Greetings to all after a long absence! Below, you will find the text from a reflection – it kind of turned into a mini-sermon – I wrote and delivered yesterday (11/25/18) as part of the Peterborough Unitarian Universalist Church Service of Gratitude. It was a thrill and a pleasure, and I hope you enjoy. We’ll be back tomorrow with some wild original stuff.
(As a bit of an aside…barring any bizarre technical flukes, Patrons are going to have access to the audio from this reflection later today as a Patrons-only bonus episode…just sayin’.)
Living with a spirit of gratitude is a fairly challenging thing in any age. Here in 2018, it often feels as though simply navigating the waters is a daily struggle.
It’s a deceptively simple and attractive phrase. If asked, I suspect nearly everyone would support it. Who doesn’t want to live with a spirit of gratitude? It seems like an easy enough concept. It even rolls nicely off the tongue. Living with a spirit of gratitude.
So how do we do it? As soon as we ask that question, I mean really ask it, that clarity vanishes into the air.
The ways in which we approach Thanksgiving Day itself shed some light on this. There’s the most obvious and most common approach – focusing on and expressing the good things we have, for which we are thankful. It may be that many of you, in your gatherings of chosen friends and loved ones, have some version of the annual ritual where the things we are thankful for are expressed aloud. The obvious blessings like family and friends, food and shelter, any good news or personal advances seen this year, any good fortune or achievement, blissful ending or fresh beginning. Extending this line of thought outwards, we can also put that familiar positive spin on the more malleable aspects of life – if we are mostly well, we can express thanks for our health; if we are sick, we can express thanks for still being alive. If we’re living comfortably, we can be thankful for our means; if we’re paycheck to paycheck, we can be thankful for the paycheck.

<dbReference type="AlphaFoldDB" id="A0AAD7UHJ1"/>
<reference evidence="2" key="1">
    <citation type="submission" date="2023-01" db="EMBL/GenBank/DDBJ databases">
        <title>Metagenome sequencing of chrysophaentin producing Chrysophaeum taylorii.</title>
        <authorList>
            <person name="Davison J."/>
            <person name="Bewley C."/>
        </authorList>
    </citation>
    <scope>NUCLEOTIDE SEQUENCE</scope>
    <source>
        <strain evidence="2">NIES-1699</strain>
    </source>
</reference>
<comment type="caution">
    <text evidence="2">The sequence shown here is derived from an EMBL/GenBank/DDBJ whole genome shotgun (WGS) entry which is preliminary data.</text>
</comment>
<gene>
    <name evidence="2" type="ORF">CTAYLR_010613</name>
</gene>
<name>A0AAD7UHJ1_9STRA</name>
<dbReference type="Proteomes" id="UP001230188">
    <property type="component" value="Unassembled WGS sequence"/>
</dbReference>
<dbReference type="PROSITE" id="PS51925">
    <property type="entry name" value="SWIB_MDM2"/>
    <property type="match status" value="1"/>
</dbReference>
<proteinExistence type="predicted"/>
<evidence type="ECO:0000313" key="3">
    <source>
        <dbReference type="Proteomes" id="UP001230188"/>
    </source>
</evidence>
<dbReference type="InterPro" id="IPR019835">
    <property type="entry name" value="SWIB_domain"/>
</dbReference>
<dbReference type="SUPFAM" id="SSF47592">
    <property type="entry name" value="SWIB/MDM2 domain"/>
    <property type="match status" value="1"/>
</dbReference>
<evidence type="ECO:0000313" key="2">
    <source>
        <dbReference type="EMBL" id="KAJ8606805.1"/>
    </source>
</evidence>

This begins to look almost like a version of “looking on the bright side” and “having a positive attitude.” And all of these are good things! But this doesn’t really point the way to living with a spirit of gratitude. You could say that pretty much everyone is also in favor of “having a positive attitude,” but saying so doesn’t provide much insight as to how to live a better, fuller life, or build a better, more harmonious world.
Besides, it’s not like we can go around talking like that every day all year – we would drive everyone else crazy.
There’s also the opposite approach, which I’m seeing more than usual this year. How can we sit comfortably in our safe homes sharing platitudes of thanks while the whole world seems to be falling apart? How can we fill our bellies with rich foods in our warm dining rooms while so many go hungry, while migrants are denied sanctuary? How can we enjoy a meal at all knowing that the economic structures that brought it to our table are the same ones bringing the sixth great extinction to our doorstep? How can we relax in this age of anxiety, when everything we believed about this advanced liberal society is turned to chaos before our very eyes? All this, before we even get into the awful historic context of the holiday’s origin.
We should, of course, applaud the social consciousness and indignation towards injustice that is demonstrated by this approach, but we must also recognize it for what it fundamentally is – a rejection of gratitude altogether. It’s a less common approach than the first one, but I’d argue it’s just as easy – and surely, it teaches us nothing about living with a spirit of gratitude. Quite the opposite. Despair is not an ethos. Attempting to live our lives each day carrying all of this around with us is simply unsustainable – and I say this from experience because I’ve tried. It’s a crippling mindset that prevents us from truly living our lives and, just as with the first example, if we go around talking like this every day, instead of making the world a better place, we are just going to drive everyone crazy. I know, because I’ve done it.